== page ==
.Net Links of the Day: Class Builder Wizard, OpenID. Visual WebGui and Patent Extortion

The most radical revolutionary will become a conservative the day after the revolution. - Hannah Arendt

CODEPLEX: Class Builder Wizard is a Microsoft Visual Studio wizard that generates data object classes and a full data layer implementation for Microsoft SQL Server database objects. It can also be used to quickly create custom classes (not necessarily based on a database object) by defining the structure of the class "manually." And, it works with Visual Studio 2008! If you've gotten frustrated waiting for updates to the Repository Factory and other GAT-based add-ins, then this is for you. It's simple, elegant and it gives you all the "DAL" code you need for your deal to work! All you do is "Add Item" and choose the template and follow the "Way of the Wizard"! It even generates a .SQL file with all the T-SQL Code to get your database in synch with the generated DAL code.

OPENID: I've UnBlogged about OpenID before, intimating that it was getting ready for Prime Time, and now I believe it is ready. There are several new .NET implementations that I really like, and I'm starting to actually use them (that's the real test!). Developers want to start here. Mads Kristensen did a real nice "less is more" openid implementation here, but if you want something more feature-complete, check out the ExtremeSwank offering. They even have some basics on the new extensions including MicroIds. This is getting really interesting; I like Microsoft LiveID but if you want something that is really vendor agnostic and already boasts some 120 million users (Yahoo, among others, have already gotten aboard), I am starting to think that OpenID is the way to go. Even has "pravatars" now, and a lot of really neat features on your custom OpenId "page" when you start an OpenId Identity here.

You get back an openid Identity that looks like "pbromberg.myopenid.com" and you can even set features like "always allow" that mean you never have to log in to an OpenId supported site after the initial logon. The ExtremeSwank ASCX UserControl returns the OpenId "Identity" along with the primary email and other data, unlike LiveId which only returns a GUID that is unique to the user and the application. Once again, I think it is important for developers to understand that an OpenID is NOT "an account" - it is simply a way to authenticate a provided Identity via an external service. You still need to have your authenticated OpenId user fill in a local profile including their email (which should come back in their oiu user object) and whatever other items you need to store. Their openid identity (e.g. joeuser.myopenid.com) becomes the primary key or username in your Users database table.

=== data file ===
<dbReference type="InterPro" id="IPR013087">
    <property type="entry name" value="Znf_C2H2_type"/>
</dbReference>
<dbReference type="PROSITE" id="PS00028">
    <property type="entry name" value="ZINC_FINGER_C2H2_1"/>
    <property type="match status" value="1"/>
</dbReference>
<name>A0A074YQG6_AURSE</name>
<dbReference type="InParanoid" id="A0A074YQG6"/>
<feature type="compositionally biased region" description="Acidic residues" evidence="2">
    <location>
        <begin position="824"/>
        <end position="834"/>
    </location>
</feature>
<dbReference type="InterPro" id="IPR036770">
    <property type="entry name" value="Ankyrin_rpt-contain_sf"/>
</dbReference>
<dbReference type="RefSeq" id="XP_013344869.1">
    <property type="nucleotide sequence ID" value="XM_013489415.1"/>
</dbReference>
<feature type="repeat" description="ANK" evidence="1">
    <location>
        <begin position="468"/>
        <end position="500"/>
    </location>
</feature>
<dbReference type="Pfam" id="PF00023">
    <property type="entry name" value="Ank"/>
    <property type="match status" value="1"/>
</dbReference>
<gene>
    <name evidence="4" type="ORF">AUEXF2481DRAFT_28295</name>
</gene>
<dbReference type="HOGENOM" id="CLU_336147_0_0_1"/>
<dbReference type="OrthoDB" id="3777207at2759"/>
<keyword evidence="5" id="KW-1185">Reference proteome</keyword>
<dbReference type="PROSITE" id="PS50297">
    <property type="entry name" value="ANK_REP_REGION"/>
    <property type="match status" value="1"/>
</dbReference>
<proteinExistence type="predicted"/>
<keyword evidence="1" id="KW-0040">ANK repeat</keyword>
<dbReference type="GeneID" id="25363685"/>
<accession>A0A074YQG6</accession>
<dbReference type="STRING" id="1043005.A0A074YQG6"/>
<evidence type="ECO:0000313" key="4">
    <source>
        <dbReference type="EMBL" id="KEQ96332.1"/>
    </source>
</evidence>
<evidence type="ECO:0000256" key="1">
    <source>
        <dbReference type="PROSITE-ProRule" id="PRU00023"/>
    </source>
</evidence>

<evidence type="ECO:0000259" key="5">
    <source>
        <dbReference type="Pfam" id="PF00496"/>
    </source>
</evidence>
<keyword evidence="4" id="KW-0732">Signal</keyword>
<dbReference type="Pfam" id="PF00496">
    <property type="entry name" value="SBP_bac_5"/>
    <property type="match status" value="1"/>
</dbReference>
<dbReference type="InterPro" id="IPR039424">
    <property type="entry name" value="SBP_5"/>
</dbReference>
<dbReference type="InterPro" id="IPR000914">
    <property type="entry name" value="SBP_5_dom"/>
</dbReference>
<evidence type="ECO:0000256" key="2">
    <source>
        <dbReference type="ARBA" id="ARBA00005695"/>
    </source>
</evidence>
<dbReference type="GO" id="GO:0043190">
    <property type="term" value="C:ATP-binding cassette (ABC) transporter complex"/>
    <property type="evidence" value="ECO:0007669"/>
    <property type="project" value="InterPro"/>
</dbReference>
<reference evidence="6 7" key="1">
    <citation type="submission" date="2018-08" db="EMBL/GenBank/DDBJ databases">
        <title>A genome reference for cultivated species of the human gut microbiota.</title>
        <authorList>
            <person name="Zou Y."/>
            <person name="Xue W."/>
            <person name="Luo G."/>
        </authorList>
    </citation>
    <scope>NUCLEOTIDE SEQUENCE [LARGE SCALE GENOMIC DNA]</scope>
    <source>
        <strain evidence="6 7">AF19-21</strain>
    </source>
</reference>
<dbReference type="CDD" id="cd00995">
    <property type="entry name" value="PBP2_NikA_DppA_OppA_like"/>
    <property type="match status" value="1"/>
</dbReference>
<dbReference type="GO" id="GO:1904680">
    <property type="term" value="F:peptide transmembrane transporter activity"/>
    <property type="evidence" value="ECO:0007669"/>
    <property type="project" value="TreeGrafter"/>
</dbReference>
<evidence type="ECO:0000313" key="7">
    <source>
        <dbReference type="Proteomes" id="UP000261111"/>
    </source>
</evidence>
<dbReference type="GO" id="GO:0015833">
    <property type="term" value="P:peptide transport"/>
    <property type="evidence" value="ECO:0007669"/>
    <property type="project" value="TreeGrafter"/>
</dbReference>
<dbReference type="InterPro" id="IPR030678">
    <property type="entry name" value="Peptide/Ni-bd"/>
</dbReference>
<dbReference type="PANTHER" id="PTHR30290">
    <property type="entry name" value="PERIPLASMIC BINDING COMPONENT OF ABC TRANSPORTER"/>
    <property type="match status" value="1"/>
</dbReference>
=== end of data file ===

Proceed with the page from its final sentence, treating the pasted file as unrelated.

VISUAL WEBGUI: I stumbled across Visual WebGui a couple of weeks ago on Codeplex.com and passed it up, probably because I had my mind on other pursuits. However, I ran across it again today, downloaded the thing, installed the 3.5 Framework version and started playing with some of the samples. Good God! This is POWERFUL Stuff. Basically, you are going to work with Windows Forms and all the richness and goodness and the whole app is gonna run under ASP.NET over the web. Think Outlook Web Access and much, much more. Think Silverlight and AJAX, and you don't have to worry about any code. A little bit more about Visual WebGui: I downloaded a DiggApiNet "digg" .net API wrapper library from codeplex.com. In this solution is a complex Windows Forms Test Harness. I created a new Visual WebGui project with two required forms referencing the Gizmox base classes that extend Windows.Forms, copied in the "guts" of the original WinForms app to each new WebGui form, and changed all the namespace refererences appropriately to match. There was only one other change needed and it was minor. The new application ran perfectly over the web - all of it.

Check them all out!

Patent Extortion Gone Bonkers: Smartphone patented, everybody gets sued.

This past Tuesday, the US Patent and Trademark Office issued a patent on "a mobile entertainment and communication device."

When you read the patent, you will realize pretty quickly it describes the smartphone - something that every major manufacturer puts out and has been doing for years. It's simply a patent for a mobile phone with removable storage, an internet connection, a camera and the ability to download audio or video files and display same.

The company that has the rights to this patent didn't wait at all. The next day it filed three separate lawsuits against just about every manufacturer, including Apple, Nokia, RIM, Sprint, AT&T, HP, Motorola, Helio, HTC, Sony Ericsson, UTStarcomm, Samsung and a lot of others. You can get more details at Patent Troll Tracker blog.

As the link explains, the patent itself is based on a bunch of continuation filings, which are commonly used by patent holders who want broad patents to cover the latest technologies well after they've already come about in the market. Should the PTO EVER have issued this patent? Look, if you are going to issue patents on technology, then you need technology experts to review the applications, not nasty bureaucrats.